William Cullen Bryant’s Cedarmere Mill wheel turning once again

William Cullen Bryant’s Cedarmere Mill wheel turning once again
The Cedarmere Mill, located in Roslyn Harbor, has a newly restored water wheel which will ring the restoration project to near completion. (Photo courtesy of Thomas Powell)

The Cedarmere Mill, a historic landmark in Roslyn Harbor built for notable poet and journalist William Cullen Bryant, added a new water wheel that signals the near end of its restoration project.

The gothic-revival-style Cedarmere Mill was constructed in 1862, serving as a mill and summer cottage for Bryant. The mill worked to power the machinery used to maintain Bryant’s land.

President of The Friends of Cedarmere Thomas Powell said Bryant was integral in “creating American culture,” and that his history in Roslyn should be preserved.

“He was an important figure,” Powell said.

The newly restored water wheel. (Photo courtesy of Thomas Powell)

The water wheel is made from white oak, which is authentic to the original mill. Powell said the material is the most resistant to rot from being constantly wet.

Powell said the original water wheel is “long gone,” which was replaced in the 1880s with a turbine. That turbine was recovered and will be on display.

But before the wheel could be restored, the rest of the mill had to be finished to support it.

“So all this work on the structure had to be done before the wheel,” Powell said.

The exterior of the mill was the first element restored for the mill, which features “intense ornamentation” akin to the gothic revival style of the original mill, Powell said.

The restoration of the exterior was conducted between 2008-2012 and was aided by funding from the Gerry Charitable Trust. This first step in restoration was managed by the Roslyn Landmark Society.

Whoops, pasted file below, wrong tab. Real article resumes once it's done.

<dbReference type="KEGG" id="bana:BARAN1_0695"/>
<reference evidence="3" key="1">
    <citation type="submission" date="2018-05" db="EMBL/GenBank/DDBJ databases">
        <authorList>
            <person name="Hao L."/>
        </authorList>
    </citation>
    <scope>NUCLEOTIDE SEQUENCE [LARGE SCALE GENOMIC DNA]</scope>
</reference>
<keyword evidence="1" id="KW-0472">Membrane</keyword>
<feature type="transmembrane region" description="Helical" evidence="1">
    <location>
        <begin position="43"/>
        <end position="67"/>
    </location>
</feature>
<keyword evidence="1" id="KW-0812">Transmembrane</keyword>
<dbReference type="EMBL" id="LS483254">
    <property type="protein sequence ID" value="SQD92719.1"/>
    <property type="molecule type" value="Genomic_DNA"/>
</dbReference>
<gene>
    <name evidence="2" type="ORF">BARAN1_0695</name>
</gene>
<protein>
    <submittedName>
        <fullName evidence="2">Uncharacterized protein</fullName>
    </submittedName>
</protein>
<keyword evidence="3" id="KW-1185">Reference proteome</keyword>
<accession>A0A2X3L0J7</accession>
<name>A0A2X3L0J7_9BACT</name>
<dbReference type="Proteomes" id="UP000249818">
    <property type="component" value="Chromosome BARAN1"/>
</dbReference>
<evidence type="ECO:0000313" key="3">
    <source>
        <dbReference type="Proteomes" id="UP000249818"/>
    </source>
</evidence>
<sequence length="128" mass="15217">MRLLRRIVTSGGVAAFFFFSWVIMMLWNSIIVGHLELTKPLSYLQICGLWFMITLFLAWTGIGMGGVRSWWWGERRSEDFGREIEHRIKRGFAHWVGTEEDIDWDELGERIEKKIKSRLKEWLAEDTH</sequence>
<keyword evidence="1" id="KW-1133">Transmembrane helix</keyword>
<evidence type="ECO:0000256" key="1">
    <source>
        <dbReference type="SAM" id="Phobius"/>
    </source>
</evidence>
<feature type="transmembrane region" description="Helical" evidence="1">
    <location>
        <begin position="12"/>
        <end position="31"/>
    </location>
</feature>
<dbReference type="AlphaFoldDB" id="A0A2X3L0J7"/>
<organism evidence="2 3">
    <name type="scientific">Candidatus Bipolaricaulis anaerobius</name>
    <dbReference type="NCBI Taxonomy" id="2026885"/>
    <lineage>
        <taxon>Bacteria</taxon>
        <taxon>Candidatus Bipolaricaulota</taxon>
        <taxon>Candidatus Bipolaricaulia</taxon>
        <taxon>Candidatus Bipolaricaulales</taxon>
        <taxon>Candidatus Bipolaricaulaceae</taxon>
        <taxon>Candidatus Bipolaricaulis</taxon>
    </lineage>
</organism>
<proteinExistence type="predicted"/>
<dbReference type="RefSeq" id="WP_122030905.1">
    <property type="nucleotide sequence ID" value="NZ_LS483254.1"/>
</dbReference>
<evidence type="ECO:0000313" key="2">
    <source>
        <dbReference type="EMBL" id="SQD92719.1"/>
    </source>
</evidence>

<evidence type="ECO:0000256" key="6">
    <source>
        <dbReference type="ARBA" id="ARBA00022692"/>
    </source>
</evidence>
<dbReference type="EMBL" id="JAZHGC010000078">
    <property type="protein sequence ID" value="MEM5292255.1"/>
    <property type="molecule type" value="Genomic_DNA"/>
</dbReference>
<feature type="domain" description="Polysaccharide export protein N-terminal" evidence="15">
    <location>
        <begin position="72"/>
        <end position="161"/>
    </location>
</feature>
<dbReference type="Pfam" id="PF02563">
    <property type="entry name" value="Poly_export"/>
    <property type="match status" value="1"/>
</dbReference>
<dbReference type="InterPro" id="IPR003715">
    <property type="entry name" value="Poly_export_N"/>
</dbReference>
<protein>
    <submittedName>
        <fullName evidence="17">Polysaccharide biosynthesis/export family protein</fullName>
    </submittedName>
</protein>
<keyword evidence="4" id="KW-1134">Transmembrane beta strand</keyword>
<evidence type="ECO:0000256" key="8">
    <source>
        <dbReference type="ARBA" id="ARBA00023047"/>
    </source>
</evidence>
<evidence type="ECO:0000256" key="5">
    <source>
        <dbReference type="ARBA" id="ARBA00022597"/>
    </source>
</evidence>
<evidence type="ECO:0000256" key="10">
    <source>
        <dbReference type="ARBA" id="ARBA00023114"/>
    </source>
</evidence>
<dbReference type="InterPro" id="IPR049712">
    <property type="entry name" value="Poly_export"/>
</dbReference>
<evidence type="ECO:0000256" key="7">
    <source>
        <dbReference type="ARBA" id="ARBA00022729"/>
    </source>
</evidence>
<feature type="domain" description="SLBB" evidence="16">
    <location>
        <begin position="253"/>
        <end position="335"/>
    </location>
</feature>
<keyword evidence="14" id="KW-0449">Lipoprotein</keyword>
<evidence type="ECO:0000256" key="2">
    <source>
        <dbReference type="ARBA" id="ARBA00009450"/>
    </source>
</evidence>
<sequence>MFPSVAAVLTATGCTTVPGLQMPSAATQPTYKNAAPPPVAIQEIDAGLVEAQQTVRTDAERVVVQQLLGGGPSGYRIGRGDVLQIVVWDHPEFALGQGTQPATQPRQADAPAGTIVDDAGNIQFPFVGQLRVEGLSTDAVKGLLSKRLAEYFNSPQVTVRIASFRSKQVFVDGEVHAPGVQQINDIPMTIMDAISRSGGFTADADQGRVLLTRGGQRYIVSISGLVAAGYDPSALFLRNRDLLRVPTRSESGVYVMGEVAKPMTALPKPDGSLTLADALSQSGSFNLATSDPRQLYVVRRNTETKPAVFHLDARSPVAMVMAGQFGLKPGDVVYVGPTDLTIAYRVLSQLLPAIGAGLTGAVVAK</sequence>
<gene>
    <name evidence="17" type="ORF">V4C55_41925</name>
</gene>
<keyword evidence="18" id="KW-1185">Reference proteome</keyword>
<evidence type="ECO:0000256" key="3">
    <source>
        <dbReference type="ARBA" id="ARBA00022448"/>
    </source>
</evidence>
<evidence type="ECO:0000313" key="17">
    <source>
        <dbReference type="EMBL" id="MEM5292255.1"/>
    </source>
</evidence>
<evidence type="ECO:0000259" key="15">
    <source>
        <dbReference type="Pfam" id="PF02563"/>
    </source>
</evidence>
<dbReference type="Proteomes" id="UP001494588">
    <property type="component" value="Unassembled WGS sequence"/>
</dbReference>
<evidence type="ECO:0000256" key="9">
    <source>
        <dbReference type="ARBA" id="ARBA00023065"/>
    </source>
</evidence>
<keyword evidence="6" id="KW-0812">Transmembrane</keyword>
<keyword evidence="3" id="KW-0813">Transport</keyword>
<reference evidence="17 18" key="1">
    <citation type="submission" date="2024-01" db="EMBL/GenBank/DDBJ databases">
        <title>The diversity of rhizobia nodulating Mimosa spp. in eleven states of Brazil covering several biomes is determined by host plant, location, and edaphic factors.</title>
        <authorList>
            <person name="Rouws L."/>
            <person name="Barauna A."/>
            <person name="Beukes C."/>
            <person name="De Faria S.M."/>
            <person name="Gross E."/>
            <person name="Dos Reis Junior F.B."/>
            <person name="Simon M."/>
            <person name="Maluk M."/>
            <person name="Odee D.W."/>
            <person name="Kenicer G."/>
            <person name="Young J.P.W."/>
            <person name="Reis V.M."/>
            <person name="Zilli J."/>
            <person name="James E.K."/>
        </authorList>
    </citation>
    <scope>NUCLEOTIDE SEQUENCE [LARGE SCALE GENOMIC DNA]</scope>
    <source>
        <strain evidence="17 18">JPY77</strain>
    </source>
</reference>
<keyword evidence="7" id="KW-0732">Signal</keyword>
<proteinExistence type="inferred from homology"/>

Powell said the Roslyn Landmark Society was instrumental in assisting to get the restoration nearly complete, helping to end a 10-year hiatus on the project. Howard Kroplick, co-president of the landmark society, said he considers the Friends of Cedarmere a sister organization.

Powell said work was halted in 2013. Work resumed about seven years later in 2020, led by The Friends of Cedarmere. This phase began with restoring the stone foundation.

“The mortar comes out of the bricks, it just turns to powder and sand,” Powell said. “Inside, that was very noticeable.”

He said the pandemic slowed things down in 2020.

“But we kept going,” Powell said.

He said the foundation was put back together with the proper mortar, which is “old- fashioned” and does not harden as much as modern mortar.

“But you have to use it on a historic structure because otherwise the two don’t go together, old bricks and the new mortar,” Powell said.

He said the entire interior of the mill also had to be restored, with the wood deteriorating and elements crumbling.

Today the mill is nearly restored in its entirety. The final project of restoration will be connecting the original machinery to the water wheel, like a water pump and a grindstone, which is fueled by the energy the wheel generates.

Once the machinery is connected, Powell said they will finally be able to have displays in the mill for viewers to learn about its history.

The Cedarmere estate in Roslyn Harbor. (Photo courtesy of Thomas Powell)

Powell said restoration of the machinery elements will begin in early November.

The restoration cost approximately $400,000, Powell said, of which $300,000 was contributed via grants.

The restoration was made possible through grants, Powell said, with donors including the Gardener Foundation and the Nassau County Parks Department.

Individuals can see the wheel in action at the Plein Air Art Contest held at the Cedarmere estate from Oct. 7-9. The contest will feature original artwork created at the Cedarmere grounds. Tickets for the event can be purchased online.

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